Jacobi condition

A necessary condition for optimality in problems in the calculus of variations. The Jacobi condition is a necessary condition for the second variation of a functional being minimized to be non-negative at a point where it is minimal (the vanishing of the first variation of the functional is ensured by the first-order necessary condition: the Euler equation, the transversality condition and the Weierstrass conditions (for a variational extremum)).

One poses the problem of minimizing, for example, the functional (1)

under given conditions at the end points: (2)

If , , is a solution to the problem (1), (2), then the first variation of the functional must vanish, and so one obtains the first-order necessary conditions, and the second variation (3)

must be greater than or equal to 0 for any piecewise-smooth function satisfying the zero boundary conditions: (4)

The Euler equation for is: (5)

and is called the Jacobi equation. It is a second-order linear differential equation in the unknown function . All the coefficients of and in (5) are evaluated at the values of corresponding to a known optimal solution , and so they are all known functions of .

The function , , satisfies the Jacobi equation under the boundary conditions (4), that is, it is an extremal of . On the other hand, for the second variation , and since for an optimal solution the second variation is non-negative for any , the function , , minimizes . If Legendre's condition , , holds (cf. also Legendre condition), that is, is a non-singular extremal, then under the initial conditions , the solution to the Jacobi equation is identically zero.

A point is called conjugate to a point if there is a solution to the Jacobi equation that vanishes at and , and is not identically zero between and . By the necessary Jacobi condition, if a non-singular extremal , , gives a minimum of the functional (1), then does not contain points conjugate to .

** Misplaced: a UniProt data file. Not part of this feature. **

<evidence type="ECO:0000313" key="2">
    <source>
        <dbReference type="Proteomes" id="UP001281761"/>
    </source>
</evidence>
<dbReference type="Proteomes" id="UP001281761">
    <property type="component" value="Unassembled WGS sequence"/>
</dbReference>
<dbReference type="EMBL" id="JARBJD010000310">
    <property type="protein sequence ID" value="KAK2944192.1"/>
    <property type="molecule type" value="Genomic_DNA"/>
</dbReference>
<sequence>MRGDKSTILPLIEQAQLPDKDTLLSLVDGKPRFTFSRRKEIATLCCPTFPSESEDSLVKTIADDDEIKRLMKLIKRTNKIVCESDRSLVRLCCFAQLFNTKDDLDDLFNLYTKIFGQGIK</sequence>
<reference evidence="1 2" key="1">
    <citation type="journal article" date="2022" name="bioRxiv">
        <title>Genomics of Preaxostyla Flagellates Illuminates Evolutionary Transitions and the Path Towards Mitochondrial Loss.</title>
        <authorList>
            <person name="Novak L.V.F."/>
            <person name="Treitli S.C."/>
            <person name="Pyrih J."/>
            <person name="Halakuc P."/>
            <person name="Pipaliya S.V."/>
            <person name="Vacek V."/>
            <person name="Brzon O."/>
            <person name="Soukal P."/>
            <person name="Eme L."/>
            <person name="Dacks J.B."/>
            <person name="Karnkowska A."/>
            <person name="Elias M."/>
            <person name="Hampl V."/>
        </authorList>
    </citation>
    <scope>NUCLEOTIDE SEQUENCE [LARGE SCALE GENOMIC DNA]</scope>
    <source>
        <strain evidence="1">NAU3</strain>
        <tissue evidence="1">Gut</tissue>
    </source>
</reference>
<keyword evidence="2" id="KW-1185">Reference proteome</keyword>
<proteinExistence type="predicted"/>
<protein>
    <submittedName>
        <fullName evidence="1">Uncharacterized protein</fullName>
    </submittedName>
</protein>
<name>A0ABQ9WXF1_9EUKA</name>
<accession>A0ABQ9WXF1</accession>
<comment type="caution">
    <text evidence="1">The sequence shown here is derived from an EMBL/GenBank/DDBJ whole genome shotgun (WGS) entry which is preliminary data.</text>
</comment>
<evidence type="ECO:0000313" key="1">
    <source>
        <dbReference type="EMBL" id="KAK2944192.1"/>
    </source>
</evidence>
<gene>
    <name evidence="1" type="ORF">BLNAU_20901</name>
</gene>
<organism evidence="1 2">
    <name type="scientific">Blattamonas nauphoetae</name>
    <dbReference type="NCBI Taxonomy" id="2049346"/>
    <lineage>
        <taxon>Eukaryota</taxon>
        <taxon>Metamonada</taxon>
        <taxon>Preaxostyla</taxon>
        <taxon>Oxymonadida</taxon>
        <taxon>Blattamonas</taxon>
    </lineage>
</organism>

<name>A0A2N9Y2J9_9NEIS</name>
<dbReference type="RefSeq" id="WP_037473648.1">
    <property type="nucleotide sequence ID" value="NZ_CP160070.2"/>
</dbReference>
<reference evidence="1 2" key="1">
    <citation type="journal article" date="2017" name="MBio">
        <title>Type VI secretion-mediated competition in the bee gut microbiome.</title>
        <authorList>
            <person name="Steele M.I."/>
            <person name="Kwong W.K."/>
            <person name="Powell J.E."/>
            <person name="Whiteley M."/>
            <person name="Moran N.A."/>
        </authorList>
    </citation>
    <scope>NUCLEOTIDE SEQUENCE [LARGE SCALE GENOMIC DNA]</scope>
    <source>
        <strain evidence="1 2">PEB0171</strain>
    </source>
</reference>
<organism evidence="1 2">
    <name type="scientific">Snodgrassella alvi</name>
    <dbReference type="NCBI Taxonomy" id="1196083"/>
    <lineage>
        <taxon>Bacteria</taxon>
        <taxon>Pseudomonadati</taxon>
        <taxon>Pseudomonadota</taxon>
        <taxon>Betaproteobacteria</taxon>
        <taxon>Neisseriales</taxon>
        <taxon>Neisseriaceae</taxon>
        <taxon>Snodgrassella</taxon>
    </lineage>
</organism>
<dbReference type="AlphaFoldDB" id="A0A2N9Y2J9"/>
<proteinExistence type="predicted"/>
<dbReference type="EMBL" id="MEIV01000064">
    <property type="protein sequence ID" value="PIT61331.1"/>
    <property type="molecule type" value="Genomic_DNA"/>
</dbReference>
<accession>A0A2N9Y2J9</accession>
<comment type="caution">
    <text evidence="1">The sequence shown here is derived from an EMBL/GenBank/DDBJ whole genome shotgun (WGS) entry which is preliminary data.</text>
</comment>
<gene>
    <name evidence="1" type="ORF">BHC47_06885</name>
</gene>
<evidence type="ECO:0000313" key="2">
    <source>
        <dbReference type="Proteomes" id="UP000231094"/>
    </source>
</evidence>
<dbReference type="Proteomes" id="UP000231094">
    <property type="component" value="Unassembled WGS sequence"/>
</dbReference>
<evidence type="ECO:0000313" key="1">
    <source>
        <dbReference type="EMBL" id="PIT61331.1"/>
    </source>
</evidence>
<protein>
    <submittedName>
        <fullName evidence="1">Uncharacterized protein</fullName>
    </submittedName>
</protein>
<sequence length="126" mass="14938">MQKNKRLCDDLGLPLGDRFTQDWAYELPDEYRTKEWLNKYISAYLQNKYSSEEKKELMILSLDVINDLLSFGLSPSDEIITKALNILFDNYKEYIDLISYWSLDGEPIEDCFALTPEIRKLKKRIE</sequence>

The practical meaning of the Jacobi condition can be explained as follows. Suppose that it does not hold, that is, there is a point , , conjugate to . Then one can construct the continuous function that is a solution to (5) for which . Thus, , , is a polygonal extremal of with a corner at . But by the necessary condition of Weierstrass–Erdmann (see Euler equation), which requires the continuity of and at the corner, at one must have . This, together with , gives , in contradiction to the assumption , .

To verify the Jacobi condition directly one has to consider the solution to (5) that satisfies the initial conditions Let it be . For a point , , to be conjugate to it is necessary and sufficient that vanishes at . Hence, the fulfilment of the Jacobi condition is equivalent to the non-vanishing of on .

In a more general case, when a variational problem (a problem in Lagrange's, Mayer's or Bolza's form) is being considered, the statement of the Jacobi condition has certain special features. The problem of minimizing the second variation of the functional is stated as a Bolza problem. This problem is called the associated problem, and its extremals are called associated extremals. The differential conditions of the constraint, and the boundary conditions in the associated problem of minimizing the second variation, are obtained as a result of variation of the corresponding conditions of the original variational problem. The form of the definition of a conjugate point remains the same. For the second variation of the functional to be non-negative on the class of associated extremals satisfying the associated condition at the end points, the Jacobi condition must hold; this requires that does not contain points conjugate to .

The Jacobi condition was established by C.G.J. Jacobi (1837).